There’s potential risk of privacy invasion in everything it seems, as Hello Barbie could be turned into a hacker’s tool that would record and steal all conversations. There are risks in anything connected to the internet. It’s one of the biggest concerns on the mind of users, but usually not for parents who buy toys for their children.
Barbie dolls are not what they once were. You can talk to them now. Hello Barbie, for example, is a version of the famous doll that will actually listen to the child talk. It uses voice recognition and a personal assistant type of tech, similar to Siri or Cortana. Technology has come a very long way in the past twenty years, when the best we could get were battery-powered toys saying the same phrase over and over again in a robotic voice.
Barbie was not the only one listening
The Internet-connected Barbie doll, however, has a software installed along with a companion app at the hands of parents. The child talks to it, its necklace lights up, the information is taken to servers, and then it talks back. It seems like magic to children. However, according to Bluebox Labs, it appears that inside the innocent-looking Barbie might be lurking the soul of a spy.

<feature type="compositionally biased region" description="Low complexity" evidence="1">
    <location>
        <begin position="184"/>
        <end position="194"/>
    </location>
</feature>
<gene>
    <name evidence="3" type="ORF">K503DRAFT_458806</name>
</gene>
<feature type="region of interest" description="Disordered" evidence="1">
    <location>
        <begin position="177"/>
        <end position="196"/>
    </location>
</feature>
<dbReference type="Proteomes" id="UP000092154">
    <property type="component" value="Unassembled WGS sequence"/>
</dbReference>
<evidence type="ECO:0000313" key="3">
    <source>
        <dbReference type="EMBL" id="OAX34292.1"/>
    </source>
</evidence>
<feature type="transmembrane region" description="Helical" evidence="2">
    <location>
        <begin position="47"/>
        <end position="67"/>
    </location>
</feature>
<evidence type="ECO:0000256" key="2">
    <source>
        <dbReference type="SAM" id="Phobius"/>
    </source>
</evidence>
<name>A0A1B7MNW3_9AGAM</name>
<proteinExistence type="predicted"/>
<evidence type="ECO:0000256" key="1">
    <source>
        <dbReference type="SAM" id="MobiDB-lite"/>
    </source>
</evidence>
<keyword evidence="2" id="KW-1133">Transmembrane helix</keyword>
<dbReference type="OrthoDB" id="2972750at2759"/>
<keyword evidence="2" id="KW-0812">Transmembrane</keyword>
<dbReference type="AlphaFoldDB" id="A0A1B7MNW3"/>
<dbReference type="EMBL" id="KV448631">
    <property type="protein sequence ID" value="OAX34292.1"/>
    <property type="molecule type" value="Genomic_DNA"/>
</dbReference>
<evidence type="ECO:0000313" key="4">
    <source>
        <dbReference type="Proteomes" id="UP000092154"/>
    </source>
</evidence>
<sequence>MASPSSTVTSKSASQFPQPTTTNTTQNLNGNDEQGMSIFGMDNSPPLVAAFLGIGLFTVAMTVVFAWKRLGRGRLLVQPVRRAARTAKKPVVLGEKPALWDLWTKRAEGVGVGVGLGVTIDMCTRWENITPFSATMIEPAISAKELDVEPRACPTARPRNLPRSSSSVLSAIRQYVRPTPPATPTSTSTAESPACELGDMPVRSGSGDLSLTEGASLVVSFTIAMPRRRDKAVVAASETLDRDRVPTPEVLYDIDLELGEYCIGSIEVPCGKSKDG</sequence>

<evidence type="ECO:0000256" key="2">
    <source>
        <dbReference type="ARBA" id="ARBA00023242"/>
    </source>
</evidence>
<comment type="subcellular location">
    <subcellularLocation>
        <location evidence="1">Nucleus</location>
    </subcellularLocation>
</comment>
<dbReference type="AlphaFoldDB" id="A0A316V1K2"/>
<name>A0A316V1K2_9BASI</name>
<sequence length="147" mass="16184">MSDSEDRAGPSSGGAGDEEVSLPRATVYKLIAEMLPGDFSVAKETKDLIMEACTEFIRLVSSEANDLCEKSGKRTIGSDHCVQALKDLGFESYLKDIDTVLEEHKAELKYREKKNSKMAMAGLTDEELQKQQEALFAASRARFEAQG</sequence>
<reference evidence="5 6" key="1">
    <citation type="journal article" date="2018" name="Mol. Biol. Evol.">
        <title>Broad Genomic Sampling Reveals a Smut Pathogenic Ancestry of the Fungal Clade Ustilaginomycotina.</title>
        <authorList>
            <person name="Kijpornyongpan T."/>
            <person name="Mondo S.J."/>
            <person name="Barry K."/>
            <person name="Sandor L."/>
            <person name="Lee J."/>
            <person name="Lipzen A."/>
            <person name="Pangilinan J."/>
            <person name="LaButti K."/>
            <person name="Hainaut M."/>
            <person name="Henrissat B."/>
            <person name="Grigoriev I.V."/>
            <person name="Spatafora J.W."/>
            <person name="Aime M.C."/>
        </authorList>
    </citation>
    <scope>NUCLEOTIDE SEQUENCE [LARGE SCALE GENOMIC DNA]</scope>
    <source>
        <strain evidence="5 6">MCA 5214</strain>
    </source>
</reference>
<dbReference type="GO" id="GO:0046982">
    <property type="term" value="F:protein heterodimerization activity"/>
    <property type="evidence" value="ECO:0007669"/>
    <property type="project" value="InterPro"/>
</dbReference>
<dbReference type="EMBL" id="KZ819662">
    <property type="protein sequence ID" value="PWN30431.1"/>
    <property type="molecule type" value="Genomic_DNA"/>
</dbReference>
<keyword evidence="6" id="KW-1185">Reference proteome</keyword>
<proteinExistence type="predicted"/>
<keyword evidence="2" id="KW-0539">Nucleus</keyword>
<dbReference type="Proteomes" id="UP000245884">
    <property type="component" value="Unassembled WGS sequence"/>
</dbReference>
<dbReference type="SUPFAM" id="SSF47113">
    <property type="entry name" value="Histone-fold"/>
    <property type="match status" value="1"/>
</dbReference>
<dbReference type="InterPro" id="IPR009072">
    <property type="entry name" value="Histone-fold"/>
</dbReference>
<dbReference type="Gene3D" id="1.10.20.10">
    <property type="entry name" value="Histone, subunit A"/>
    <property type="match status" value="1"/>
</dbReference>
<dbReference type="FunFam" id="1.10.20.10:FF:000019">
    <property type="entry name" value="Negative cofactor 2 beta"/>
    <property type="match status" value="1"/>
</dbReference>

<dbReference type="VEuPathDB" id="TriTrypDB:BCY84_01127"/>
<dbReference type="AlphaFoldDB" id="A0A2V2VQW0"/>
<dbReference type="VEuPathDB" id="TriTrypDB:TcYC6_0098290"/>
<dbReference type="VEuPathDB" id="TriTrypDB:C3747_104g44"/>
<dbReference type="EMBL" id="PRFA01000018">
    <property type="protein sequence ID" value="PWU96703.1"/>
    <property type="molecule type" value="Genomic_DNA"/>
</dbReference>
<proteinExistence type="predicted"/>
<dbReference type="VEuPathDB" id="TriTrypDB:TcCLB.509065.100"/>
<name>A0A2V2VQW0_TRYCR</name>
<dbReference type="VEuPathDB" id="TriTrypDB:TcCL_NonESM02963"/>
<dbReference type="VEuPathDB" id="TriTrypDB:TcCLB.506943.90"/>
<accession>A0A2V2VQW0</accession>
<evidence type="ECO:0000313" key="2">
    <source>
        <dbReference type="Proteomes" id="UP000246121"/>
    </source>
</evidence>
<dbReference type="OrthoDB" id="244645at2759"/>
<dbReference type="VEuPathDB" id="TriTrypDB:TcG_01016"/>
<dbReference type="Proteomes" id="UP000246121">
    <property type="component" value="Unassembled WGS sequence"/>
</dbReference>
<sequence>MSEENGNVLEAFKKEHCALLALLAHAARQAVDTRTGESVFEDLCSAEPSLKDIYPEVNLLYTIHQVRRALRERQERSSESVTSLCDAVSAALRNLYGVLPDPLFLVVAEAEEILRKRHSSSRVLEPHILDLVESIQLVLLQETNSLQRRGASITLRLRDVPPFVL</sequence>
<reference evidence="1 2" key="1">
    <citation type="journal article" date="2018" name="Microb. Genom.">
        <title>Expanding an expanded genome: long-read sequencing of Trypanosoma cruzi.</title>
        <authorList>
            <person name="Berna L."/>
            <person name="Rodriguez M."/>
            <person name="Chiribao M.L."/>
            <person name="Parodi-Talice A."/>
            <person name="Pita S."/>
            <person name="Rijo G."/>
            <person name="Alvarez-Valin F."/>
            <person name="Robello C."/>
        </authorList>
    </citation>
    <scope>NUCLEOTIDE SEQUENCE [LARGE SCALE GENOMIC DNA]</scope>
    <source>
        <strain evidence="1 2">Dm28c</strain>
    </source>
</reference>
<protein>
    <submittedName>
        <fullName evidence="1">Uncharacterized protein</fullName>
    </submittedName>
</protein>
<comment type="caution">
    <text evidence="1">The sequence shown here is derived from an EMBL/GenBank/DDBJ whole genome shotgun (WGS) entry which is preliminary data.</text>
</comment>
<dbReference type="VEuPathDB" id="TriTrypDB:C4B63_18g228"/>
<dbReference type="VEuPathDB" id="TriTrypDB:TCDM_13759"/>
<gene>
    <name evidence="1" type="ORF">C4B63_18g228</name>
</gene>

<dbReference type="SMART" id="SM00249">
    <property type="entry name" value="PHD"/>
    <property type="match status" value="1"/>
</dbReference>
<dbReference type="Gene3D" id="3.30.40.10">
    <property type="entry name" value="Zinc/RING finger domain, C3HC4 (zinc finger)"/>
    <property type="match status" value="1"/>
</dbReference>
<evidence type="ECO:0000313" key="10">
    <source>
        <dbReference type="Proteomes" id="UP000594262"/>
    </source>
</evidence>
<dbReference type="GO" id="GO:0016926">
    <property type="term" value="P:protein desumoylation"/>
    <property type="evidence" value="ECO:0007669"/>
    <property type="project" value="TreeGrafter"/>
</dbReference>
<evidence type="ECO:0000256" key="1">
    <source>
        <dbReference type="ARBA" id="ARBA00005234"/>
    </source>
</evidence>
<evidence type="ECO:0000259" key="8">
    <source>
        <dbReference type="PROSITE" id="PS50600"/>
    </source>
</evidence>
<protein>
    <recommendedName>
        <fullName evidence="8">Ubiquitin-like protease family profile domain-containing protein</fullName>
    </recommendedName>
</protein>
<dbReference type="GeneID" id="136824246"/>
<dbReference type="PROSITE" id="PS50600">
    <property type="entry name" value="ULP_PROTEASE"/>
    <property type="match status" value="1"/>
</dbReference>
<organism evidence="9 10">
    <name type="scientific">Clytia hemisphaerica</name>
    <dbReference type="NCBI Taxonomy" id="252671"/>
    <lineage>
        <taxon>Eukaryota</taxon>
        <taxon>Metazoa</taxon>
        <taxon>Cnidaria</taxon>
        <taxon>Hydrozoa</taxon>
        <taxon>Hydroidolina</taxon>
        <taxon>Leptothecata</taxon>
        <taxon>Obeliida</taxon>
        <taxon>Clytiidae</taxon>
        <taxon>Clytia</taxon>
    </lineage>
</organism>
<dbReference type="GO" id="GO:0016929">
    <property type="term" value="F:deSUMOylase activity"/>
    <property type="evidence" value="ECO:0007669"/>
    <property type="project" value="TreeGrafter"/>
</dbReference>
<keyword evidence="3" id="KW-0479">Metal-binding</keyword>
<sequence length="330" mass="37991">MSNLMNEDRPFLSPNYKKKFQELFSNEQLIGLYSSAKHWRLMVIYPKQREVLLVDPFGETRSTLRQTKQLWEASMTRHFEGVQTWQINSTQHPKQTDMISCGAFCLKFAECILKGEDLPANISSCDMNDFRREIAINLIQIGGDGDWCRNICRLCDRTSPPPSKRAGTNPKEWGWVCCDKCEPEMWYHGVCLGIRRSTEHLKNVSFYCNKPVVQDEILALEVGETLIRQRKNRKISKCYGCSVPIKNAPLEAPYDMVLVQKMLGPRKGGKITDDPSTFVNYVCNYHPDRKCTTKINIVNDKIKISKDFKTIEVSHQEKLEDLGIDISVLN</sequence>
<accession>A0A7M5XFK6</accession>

Bluebox along with Andrew Hay discovered a number of security flaws in both the doll and its companion app that might open the information up for hackers. And it’s as creepy as it sounds. Hackers could have access to the children’s conversations with the dolls, their recordings, replace the companion app with one of their own, or even potentially track down the owner’s home address.
According to Bluebox, hackers could have easily intercepted the data transmitted toward the Hello Barbie servers. They could steal the information being uploaded to the servers. Even more, it was found that the hackers could actually use that corrupted connection to gain access to other dolls. This would be achieved by replacing the companion app, which proved to have a few flaws itself.
The connection would be instantly made to any WiFi network that had ‘barbie’ in the name, which made it vulnerable. It would be easy to hack into, but luckily, the security flaws were just as easy to fix. ToyTalk reported that they have been collaborating with the researchers to make sure all problems were solved.
And it’s just in time. The $75 Hello Barbie doll was put on the shelves not too long ago, in wait for the holiday season. Nothing repels parents more than thinking some hacker out there is spying on their child.
Image source: nyt.com